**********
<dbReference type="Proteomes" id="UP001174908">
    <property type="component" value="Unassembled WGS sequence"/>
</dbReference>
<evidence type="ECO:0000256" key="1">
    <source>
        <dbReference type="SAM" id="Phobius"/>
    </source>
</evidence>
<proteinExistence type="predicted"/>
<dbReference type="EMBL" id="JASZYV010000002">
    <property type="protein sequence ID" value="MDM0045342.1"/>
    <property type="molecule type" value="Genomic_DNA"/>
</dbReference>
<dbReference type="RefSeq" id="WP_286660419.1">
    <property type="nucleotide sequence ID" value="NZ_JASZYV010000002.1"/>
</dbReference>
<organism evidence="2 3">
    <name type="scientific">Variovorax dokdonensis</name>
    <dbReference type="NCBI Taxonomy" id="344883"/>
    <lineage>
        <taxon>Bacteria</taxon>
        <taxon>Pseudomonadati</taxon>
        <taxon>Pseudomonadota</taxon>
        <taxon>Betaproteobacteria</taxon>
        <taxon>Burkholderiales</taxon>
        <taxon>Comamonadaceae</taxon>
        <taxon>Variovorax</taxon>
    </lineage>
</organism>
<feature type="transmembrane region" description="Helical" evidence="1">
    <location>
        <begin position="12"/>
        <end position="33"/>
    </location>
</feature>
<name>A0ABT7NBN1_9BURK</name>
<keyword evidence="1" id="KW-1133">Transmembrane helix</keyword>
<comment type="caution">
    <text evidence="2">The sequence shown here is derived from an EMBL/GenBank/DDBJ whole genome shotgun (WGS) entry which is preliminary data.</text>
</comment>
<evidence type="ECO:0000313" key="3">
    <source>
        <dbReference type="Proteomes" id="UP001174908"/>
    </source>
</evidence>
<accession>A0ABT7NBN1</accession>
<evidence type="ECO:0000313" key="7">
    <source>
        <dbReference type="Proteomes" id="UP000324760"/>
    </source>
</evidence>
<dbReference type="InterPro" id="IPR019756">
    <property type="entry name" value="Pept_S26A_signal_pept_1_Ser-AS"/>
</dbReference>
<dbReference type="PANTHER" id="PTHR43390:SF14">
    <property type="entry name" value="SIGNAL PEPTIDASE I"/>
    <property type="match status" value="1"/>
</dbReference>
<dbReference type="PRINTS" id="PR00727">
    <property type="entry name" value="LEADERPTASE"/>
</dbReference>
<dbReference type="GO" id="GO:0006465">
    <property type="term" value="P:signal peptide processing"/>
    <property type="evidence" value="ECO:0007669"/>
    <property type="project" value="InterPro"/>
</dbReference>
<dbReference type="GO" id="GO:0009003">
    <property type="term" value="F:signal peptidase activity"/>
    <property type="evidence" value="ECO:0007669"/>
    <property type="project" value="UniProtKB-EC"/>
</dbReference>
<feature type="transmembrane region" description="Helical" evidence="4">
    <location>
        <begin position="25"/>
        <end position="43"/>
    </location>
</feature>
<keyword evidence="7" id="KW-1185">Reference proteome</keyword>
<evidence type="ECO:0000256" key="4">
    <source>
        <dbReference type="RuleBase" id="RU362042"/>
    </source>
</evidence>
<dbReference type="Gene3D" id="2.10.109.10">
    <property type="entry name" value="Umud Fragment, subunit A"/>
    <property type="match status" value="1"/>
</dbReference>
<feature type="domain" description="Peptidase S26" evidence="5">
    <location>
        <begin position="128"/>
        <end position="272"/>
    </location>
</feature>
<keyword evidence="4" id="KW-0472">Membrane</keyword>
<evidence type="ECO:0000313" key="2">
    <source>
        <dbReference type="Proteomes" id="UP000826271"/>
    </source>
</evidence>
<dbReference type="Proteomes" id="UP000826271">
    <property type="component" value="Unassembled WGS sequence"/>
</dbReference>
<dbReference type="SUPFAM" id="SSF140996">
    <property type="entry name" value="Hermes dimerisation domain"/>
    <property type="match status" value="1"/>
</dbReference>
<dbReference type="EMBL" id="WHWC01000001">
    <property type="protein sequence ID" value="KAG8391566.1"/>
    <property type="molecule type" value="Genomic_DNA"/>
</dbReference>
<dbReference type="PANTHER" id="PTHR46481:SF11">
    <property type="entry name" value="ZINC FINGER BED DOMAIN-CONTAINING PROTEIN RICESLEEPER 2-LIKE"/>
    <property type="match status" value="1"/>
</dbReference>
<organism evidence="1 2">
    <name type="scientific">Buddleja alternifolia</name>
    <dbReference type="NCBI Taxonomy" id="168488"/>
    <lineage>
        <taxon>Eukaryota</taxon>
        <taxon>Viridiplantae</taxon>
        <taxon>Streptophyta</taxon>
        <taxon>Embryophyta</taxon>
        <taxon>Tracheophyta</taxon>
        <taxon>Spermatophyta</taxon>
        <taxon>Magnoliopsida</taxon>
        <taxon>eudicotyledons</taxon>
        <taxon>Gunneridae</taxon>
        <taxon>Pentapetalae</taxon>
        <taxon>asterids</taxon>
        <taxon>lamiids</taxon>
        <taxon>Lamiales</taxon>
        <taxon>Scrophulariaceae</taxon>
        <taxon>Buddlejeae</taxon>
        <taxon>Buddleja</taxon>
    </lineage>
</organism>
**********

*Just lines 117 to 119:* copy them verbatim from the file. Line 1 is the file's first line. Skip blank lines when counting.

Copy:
    <dbReference type="NCBI Taxonomy" id="168488"/>
    <lineage>
        <taxon>Eukaryota</taxon>